IOWA CITY – Lisa Bluder ended her postgame press conference with a thank you. She wanted to let the 4,588 fans in attendance Wednesday night, how much she appreciated seeing their black and gold parafenial in the stands as Iowa welcomed Missouri State.
The forecast called for potential blizzard-like conditions. By the time the game ended, it verged on eclipsing the 8 p.m. deadline, which the Iowa Department of Transportation advised citizens to avoid the roads. Yet fans filled Carver-Hawkeye arena with the third highest showing of the women’s basketball season – behind only the season opener and the in-state battle versus Northern Iowa.
Those who made the trek witnessed quite a performance.
Iowa steamrolled Missouri State 97-43. In the prolific performance the Hawkeyes achieved a handful of factoids that will litter the team’s upcoming game notes and media guide. Five players combined to establish 23 high water marks in 12 different categories.
“I’m not sure. It’s always hard to remember those past games. You always remember the one that just happened,” the Iowa head coach said. “Certainly this is a game where I can look at the stat sheet and find things (we can do better at).”
It didn’t take long for the personal best to start falling.
Bethany Doolittle jogged into the locker room at half time with her first career double-double, scoring 10 points and pulling down 10 boards. The double-digit rebounds set a new career-high. She finished with 12 and 12.
“I had no idea, going into halftime I had a double-double,” Doolittle said. “I still didn’t know. I just found out. It’s to know.”
Kathy Thomas took over the record book in the second half. The sophomore scored 12 points in the final 20 minutes, which would have been a career high. Added with the three from the first half, she finished with 15 total. She also set new personal bests in field goals made and attempted and three points field goals made and attempted.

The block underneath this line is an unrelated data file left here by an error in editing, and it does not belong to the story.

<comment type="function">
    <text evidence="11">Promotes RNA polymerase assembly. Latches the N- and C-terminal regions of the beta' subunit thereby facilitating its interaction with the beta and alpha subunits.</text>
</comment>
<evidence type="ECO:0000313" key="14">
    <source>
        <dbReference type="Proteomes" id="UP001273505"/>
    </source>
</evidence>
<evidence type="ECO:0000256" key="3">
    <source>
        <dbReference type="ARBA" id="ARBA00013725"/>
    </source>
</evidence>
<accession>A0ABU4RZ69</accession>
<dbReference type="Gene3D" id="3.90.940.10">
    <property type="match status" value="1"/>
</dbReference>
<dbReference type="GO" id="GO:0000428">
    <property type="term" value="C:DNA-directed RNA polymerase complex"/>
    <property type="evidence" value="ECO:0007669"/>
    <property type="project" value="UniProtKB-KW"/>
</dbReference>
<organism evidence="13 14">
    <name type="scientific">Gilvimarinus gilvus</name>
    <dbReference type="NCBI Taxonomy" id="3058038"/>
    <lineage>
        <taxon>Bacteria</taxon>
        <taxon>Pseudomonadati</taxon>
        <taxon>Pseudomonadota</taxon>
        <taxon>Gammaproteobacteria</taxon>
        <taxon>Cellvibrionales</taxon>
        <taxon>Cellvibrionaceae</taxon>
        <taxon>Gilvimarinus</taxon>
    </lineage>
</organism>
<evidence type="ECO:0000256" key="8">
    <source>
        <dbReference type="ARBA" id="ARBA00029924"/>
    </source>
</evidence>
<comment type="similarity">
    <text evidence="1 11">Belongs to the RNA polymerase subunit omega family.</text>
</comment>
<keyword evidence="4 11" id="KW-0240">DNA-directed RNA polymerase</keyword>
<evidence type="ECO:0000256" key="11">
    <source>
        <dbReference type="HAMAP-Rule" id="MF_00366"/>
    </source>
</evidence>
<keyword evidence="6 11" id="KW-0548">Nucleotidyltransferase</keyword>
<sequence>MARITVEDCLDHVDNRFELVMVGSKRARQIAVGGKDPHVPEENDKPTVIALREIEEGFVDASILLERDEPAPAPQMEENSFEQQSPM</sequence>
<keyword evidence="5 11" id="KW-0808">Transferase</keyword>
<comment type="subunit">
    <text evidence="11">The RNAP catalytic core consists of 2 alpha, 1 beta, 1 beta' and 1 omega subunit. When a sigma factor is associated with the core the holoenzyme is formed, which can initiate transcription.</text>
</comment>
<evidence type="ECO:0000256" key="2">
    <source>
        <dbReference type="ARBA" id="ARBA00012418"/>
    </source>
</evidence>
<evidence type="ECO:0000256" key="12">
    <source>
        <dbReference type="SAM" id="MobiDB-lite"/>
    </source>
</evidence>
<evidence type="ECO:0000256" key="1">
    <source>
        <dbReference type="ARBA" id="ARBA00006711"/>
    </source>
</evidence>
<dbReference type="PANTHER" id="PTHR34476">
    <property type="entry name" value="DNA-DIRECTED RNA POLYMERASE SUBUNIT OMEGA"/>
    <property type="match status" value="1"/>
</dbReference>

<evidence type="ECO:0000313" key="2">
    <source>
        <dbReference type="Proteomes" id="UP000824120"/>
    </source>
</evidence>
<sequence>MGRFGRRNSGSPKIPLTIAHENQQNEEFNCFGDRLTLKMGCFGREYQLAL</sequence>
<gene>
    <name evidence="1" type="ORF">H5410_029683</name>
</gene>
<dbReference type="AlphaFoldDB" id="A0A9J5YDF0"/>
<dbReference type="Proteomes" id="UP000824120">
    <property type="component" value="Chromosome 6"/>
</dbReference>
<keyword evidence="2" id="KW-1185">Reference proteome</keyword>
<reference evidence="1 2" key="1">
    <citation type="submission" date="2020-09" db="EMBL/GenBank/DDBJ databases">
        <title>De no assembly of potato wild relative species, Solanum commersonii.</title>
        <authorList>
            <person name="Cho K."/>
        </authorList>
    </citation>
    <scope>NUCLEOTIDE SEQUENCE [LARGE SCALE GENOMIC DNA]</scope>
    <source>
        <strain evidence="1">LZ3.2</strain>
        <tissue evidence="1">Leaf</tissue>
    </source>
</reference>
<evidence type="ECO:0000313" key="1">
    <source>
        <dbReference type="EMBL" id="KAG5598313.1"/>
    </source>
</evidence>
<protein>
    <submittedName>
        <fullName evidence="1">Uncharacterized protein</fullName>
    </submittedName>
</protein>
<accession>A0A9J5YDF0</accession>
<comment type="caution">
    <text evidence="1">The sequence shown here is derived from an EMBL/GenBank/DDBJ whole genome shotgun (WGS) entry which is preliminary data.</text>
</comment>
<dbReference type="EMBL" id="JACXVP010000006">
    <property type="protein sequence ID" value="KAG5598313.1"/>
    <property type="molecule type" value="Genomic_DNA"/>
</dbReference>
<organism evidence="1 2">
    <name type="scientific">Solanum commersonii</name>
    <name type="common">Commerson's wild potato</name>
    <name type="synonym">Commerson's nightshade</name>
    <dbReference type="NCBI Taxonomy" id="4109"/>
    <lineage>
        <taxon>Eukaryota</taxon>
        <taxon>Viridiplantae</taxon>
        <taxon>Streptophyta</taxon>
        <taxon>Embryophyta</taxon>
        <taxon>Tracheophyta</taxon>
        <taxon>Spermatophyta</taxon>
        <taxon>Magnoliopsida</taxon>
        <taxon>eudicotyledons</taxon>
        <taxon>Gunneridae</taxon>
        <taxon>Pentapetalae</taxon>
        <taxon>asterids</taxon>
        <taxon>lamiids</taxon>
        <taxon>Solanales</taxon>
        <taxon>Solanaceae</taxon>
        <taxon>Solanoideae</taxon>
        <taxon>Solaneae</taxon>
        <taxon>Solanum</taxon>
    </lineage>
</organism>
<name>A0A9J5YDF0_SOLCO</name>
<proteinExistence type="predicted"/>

Entering Wednesdays’ game the most 3s she’s heaved was one, twice. Against the Bears she attempted six beyond the arc, making three.
“I’ve always had confidence in her and our team has too,” senior guard Jaime Printy said. “Like tonight when she airballed one and shot it from the same spot, I came up to her and said, ‘That a girl. Way to have that confidence.’ So I think it will even get better over time. I’m really proud of her. She played awesome tonight.”
Thomas even picked up a postgame assist, finishing Printy’s praise with a “Thanks.”
The guard from Flint, Michigan also set career highs in steals with two. Theairra Taylor, Kayla Timmermann and Nicole Smith also accepted career achievement awards.
Taylor recorded seven assists, a new personal best. Smith’s only bucket was the first as a Hawkeye. Timmermann set new high water marks in points (6) and rebounds (8). She joined Kali Peschel who attempted and made the most free throws in her career. Peschel pulled down five rebounds, tying a career high.
“It felt good. I was happy for everyone,” Thomas said. “Everybody contributed and it just felt good.”
The team assembled 97 points the most since Feb. 1, 2009 vs. Penn State in 97-89 win in triple overtime. It was the most points in regulation since Jan. 2, 1993 when the Hawkeyes beat Bucknell 97-39. That was a 58-point win, the second largest margin of victory in program history.
Wednesday’s 54-point win is the most since Iowa beat Boise State on Dec. 6, 1993, 88-34. The largest win came against Cornell in January of 1975, a 91-23 win in the inaugural season of women’s basketball at Iowa.
“It brings up the energy. Everyone is rooting for each other because we all love each other,” Printy said. “The bench is more fun that way. When we’re clicking, it’s just so much fun to be out there.”
Eleven players scored for Iowa, including five in double figures. With 4:04 remaining in the game, Melissa Dixon sank two free throws to give Iowa 92 points on the night.
Triple figures seemed eminent, which would have been the first time since 1988. But Iowa fell three short.
The Hawkeyes gained possession with 11 second remaining, but Thomas, who had a career-night from deep, held the ball in the back court, content to let that mark stand in the books for a while longer.